Edgar Lee Masters' "Charlie French"

Updated on April 4, 2018
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After I fell in love with Walter de la Mare's "Silver" in Mrs. Edna Pickett's sophomore English class, circa 1962, poetry became my passion.

Edgar Lee Masters

Source

Introduction and Text of Poem, "Charlie French"

Edgar Lee Masters’ "Charlie French" from Spoon River Anthology features its character musing about who might have been responsible for his contracting lockjaw which lead to his death.

The little drama creates a speaker in Charlie who finds himself obsessed with a specific detail. After dying from this dreadful disease, he has his mind fixed upon who did it, who "snapped the toy pistol against" his hand.

Charlie French

Did you ever find out
Which one of the O’Brien boys it was
Who snapped the toy pistol against my hand?
There when the flags were red and white
In the breeze and "Bucky" Estil
Was firing the cannon brought to Spoon River
From Vicksburg by Captain Harris;
And the lemonade stands were running
And the band was playing,
To have it all spoiled
By a piece of a cap shot under the skin of my hand,
And the boys all crowding about me saying:
"You’ll die of lock-jaw, Charlie, sure."
Oh, dear! oh, dear!
What chum of mine could have done it?

Reading of Masters' "Charlie French"

Commentary

Charlie French died of lockjaw, wondering which of his friends had shot off the cap pistol that delivered the fatal blow.

First Movement: Unidentified Listener

Did you ever find out
Which one of the O’Brien boys it was
Who snapped the toy pistol against my hand?

Charlie is addressing an eclipsed listener, that is, a listener who cannot be identified. Traditionally, when a poet’s speaker seems to be addressing no one, the context usually reveals that the speaker is, in fact, musing to him/herself. But this is not the case with Charlie.

Charlie French wants to know who the culprit is who shot off a cap gun against his hand. He asks the question at the beginning of his discourse and then concludes the discourse with the same question. After his musing, he remains in the dark about who the cap-gun shooter was; thus he repeats the question.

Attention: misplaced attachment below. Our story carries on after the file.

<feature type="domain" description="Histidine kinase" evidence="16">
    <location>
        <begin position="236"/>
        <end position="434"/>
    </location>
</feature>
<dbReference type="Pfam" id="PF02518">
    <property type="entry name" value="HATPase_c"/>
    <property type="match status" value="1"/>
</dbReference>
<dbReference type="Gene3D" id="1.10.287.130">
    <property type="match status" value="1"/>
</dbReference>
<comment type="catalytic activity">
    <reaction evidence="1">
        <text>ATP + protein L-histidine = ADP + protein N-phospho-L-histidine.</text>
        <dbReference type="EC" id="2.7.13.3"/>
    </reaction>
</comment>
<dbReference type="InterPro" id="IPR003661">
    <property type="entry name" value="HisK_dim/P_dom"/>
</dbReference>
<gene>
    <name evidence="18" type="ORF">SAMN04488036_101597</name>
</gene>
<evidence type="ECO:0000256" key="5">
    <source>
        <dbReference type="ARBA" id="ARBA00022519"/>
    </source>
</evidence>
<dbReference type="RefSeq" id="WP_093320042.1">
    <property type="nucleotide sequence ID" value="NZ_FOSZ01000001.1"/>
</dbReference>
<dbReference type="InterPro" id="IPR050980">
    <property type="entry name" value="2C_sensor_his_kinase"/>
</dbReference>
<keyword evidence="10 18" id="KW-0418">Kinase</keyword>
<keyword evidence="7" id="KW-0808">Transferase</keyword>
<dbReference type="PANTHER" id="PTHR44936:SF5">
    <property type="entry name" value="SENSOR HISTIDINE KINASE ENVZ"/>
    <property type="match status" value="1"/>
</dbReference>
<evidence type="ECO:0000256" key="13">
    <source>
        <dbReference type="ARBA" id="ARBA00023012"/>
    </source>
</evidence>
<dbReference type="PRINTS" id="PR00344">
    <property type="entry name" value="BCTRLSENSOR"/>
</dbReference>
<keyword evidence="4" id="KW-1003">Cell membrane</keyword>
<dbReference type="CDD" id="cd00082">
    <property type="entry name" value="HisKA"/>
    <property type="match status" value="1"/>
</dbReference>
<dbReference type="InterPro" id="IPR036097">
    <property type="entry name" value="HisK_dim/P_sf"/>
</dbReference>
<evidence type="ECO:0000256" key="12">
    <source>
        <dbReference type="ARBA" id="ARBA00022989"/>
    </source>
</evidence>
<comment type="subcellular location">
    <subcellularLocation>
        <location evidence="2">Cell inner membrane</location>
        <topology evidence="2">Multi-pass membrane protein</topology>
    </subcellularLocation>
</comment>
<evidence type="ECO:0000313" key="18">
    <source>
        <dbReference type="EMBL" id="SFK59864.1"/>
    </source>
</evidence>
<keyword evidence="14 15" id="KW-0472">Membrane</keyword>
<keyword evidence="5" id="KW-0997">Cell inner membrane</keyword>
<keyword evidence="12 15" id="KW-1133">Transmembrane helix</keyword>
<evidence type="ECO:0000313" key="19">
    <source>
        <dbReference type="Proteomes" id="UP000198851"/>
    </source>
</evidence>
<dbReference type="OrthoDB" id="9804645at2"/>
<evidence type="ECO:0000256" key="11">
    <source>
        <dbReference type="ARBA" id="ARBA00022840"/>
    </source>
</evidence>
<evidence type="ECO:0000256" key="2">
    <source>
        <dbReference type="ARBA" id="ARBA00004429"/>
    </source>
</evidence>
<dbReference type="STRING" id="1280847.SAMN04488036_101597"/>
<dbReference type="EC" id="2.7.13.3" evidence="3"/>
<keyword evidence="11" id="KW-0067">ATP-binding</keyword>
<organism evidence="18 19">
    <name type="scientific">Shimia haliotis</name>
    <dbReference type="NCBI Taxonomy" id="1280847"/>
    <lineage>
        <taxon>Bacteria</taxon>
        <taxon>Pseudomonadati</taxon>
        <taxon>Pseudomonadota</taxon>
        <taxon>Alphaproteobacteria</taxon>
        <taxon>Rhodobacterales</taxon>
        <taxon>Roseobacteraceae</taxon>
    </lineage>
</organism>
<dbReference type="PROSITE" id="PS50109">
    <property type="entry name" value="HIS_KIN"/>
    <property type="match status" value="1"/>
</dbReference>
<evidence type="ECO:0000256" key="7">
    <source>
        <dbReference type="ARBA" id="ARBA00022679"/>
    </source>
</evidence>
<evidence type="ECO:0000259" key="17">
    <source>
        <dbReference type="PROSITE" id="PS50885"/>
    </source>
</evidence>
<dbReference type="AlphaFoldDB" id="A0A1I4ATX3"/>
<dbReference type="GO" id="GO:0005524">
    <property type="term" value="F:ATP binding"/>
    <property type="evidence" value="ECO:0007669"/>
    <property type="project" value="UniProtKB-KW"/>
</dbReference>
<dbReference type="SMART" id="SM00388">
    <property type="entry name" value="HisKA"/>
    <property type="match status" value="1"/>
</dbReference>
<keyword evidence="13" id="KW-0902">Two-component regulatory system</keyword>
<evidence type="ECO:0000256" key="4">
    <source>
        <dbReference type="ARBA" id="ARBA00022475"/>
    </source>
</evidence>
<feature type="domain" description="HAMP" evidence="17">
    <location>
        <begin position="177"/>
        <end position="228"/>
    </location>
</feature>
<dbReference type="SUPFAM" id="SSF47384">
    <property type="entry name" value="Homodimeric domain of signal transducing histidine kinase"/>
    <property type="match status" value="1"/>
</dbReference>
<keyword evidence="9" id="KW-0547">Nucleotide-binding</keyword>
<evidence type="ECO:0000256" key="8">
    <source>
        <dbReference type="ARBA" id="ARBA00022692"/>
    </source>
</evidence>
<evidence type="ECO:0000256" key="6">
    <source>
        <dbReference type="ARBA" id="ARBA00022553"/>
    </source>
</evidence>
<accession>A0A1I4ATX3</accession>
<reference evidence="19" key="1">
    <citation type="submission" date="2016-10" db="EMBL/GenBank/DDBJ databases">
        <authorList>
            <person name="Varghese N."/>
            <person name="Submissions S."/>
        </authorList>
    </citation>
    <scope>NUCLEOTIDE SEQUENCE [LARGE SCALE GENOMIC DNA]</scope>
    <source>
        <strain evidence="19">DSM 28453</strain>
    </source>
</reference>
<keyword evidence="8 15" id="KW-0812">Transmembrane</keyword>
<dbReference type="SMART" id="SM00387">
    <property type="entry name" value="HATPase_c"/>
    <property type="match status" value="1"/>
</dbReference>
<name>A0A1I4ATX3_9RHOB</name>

Second Movement: A Civil War Enactment

There when the flags were red and white
In the breeze and "Bucky" Estil
Was firing the cannon brought to Spoon River
From Vicksburg by Captain Harris;

Charlie describes the event at which his fatality occurred. The description reveals a Civil War enactment or some other military observance. There were "red and white" flags flapping in the breeze, while "Bucky" Estil was firing up the cannon.

The cannon had been transported to Spoon River by "Captain Harris," who brought it all the way from Vicksburg. The Civil War era relic suggests that the celebration might have been a commemoration of the war.

Third Movement: The Cap-Gun Mishap

And the lemonade stands were running
And the band was playing,
To have it all spoiled
By a piece of a cap shot under the skin of my hand,

In addition to the cannon fire and flags, there were lemonade stands and a "band was playing." Then upon this jubilant scene intrudes Charlie’s unfortunate and ultimately fatal cap-gun shooting. The day was moving along splendidly, "To have it all spoiled / By a piece of a cap shot under the skin of my hand."

Fourth Movement: Strong Suggestibility

And the boys all crowding about me saying:
"You’ll die of lock-jaw, Charlie, sure."